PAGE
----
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9.

What’s the proper way to stuff a turkey? Prepare stuffing just before placing in turkey. Use only cooked ingredients in stuffing—sauté vegetables, use only cooked meats and seafood (oysters), and use pasteurized egg products instead of raw eggs. Place prepared stuffing in turkey just before roasting. Do not stuff the turkey the night before roasting. Stuff both neck and body cavities of completely thawed turkey, allowing ½ to ¾ cup of stuffing per pound of turkey. Do not pack stuffing tightly in turkey. Return legs to original tucked position. Use a cook method that allows the stuffing to cook along with the turkey. Do not stuff turkeys when cooking on an outdoor grill or water smoker or when using fast cook methods where the turkey gets done before the stuffing. If you do not have a meat thermometer to measure the internal temperature of the stuffing in the turkey, the stuffing should be cooked separately from the turkey.

10. How much turkey should I buy? Butterball recommends the following for generous servings and leftovers:
Fresh or frozen whole turkey Frozen stuffed turkey Breast of turkey (bone-in) Boneless turkey roast 1 to 1½ lbs per person 1½ to 2 lbs per person ¾ lb per person ½ lb per person

Boneless breast of turkey roast ½ lb per person

For more information call the Butterball Turkey Talkline at 1-800—323-4848.

Broccoli & Carrots with Oranges 1 sheet (18x24-inches) Reynolds Wrap® Heavy Duty Aluminum Foil ¼ cup orange marmalade spreadable fruit ½ teaspoon salt 6 cups broccoli florets 1-1/2 cups peeled baby carrots, halved lengthwise 1 can (11 oz.) mandarin oranges, drained ¼ cup cashews Preheat oven to 450°F. Combine orange marmalade and salt. Add broccoli and carrots; toss to coat. Center vegetable mixture on sheet of Reynolds wrap. Bring up foil sides. Double fold top and ends to seal making one large packet, leaving room for heat circulation inside. Bake 15 to 20 minutes on a cookie sheet. Open packet, add oranges and stir. Sprinkle with cashews before serving.

Baked Stuffed Pumpkin 2 pound pumpkin, washed 2 apples, cored, quartered ½ cup pineapple chunks ½ cup broken walnuts 1 tsp ground cinnamon ½ tsp ground nutmeg ¼ tsp ground cloves Cut the top off the pumpkin and remove the seeds. Place cut side down in a baking pan and bake at 350°F for about 40 minutes or until soft. With a metal spoon, scrape out the cooked pumpkin, leaving a 1/8 to ¼ inch thick shell. Process the apples in a food processor until chunky. Add the remaining ingredients and process until just mixed. Spoon into the pumpkin shell. Cover with the top. Bake in 400°F oven for 45 minutes or until the filling is hot.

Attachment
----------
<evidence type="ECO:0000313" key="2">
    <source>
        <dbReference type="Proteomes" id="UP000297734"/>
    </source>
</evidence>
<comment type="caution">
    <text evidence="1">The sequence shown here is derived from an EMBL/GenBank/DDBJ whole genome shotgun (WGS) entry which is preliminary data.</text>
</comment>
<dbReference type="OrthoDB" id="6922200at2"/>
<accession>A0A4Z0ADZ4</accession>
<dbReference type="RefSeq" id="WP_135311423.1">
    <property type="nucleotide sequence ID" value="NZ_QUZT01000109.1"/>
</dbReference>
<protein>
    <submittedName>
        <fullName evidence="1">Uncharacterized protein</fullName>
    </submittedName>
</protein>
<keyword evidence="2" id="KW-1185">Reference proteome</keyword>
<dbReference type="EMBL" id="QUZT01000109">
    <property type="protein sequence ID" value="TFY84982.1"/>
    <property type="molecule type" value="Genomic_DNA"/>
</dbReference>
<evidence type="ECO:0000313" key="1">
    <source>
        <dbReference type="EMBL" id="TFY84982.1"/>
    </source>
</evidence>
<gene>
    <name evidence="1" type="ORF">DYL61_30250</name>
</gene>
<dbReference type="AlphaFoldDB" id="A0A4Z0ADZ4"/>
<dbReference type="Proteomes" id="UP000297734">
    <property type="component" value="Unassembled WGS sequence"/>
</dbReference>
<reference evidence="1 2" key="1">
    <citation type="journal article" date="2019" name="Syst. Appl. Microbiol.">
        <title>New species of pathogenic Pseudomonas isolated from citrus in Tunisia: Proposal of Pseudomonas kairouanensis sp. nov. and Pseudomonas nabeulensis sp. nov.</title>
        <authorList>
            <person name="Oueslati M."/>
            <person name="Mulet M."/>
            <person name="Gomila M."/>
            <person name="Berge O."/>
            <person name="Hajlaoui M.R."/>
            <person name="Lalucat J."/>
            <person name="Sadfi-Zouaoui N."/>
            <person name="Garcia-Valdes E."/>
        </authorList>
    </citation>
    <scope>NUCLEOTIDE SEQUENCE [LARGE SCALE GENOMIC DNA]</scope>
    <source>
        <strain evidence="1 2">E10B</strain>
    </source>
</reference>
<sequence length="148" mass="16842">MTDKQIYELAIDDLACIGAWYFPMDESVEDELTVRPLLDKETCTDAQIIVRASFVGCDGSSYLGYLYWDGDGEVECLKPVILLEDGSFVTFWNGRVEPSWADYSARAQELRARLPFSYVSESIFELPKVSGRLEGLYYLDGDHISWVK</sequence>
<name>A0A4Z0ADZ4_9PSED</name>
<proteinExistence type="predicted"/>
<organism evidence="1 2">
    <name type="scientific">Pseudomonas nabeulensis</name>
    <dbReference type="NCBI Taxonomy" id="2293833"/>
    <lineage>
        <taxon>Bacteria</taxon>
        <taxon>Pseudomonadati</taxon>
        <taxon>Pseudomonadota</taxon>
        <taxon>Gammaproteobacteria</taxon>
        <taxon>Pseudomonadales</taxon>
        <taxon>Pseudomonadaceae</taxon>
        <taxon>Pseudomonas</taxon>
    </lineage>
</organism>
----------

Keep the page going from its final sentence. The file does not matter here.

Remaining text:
Apple Smiles (makes 8 smiles) Cut an apple into 16 slices. For each smile, spread one side of two apple slices with peanut butter. Place 4 mini-marshmallows on one slice (these are to look like teeth) and top with the other slice. Note: the spread side of the apple should be touch the “teeth”.

Orange Jack-O-Lanterns 1. Remove the peel from a fresh orange. 2. Make a stem for the pumpkin with a 2-inch section of pretzel rod. 3. Use brown colored candy corn to make a face on the Jack-O-Lantern. Inserting the pointed end into the orange leaving only the dark end to show.

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Open Burning Bans
Content provided by State of Iowa Department of Public Safety

Iowa Code Section 100.40 authorizes the State Fire Marshal to prohibit open burning when requested to do so by a local fire chief, a city council, or a county board of supervisors. Once a petition has been received by the State Fire Marshal requesting that a ban be imposed in all or part of a county, and if the Fire Marshal is convinced that a ban is warranted, a proclamation is issued declaring a ban on open burning to be in effect for the county or portion thereof. A similar process is used to remove a ban which is in effect. A list of Iowa counties with open burning bans currently in effect or recently rescinded is available to access on the Web site www.state.ia.us/government/dps/fm/burnban1199.htm

Celebrating 100 Years of Helping Iowans Become Their Best
Extension began in Iowa in 1903, 11 years before the national cooperative extension network was established. A group of Sioux County farmers cooperated with Iowa State to establish the “extension idea”- taking the land-grant college to the people. Today, Iowa State University is more broadly committed to improving the quality of life in Iowa. With a presence in every county, innovative use of modern communication technology, and extensive partnerships, Extension engages Iowans with their land-grant university. The people of Iowa are served through six program areas – Agriculture and Natural Resources; Business and Industry; Communities; Families; 4-H Youth Development; and Continuing Education. The Webster County Extension Office will be celebrating Extension’s 100th year birthday on Wednesday, November 19th. Be sure to mark you calendars and stop in.

ISU/Webster County Extension Service 108 South 8th Street Fort Dodge, IA 505051-4680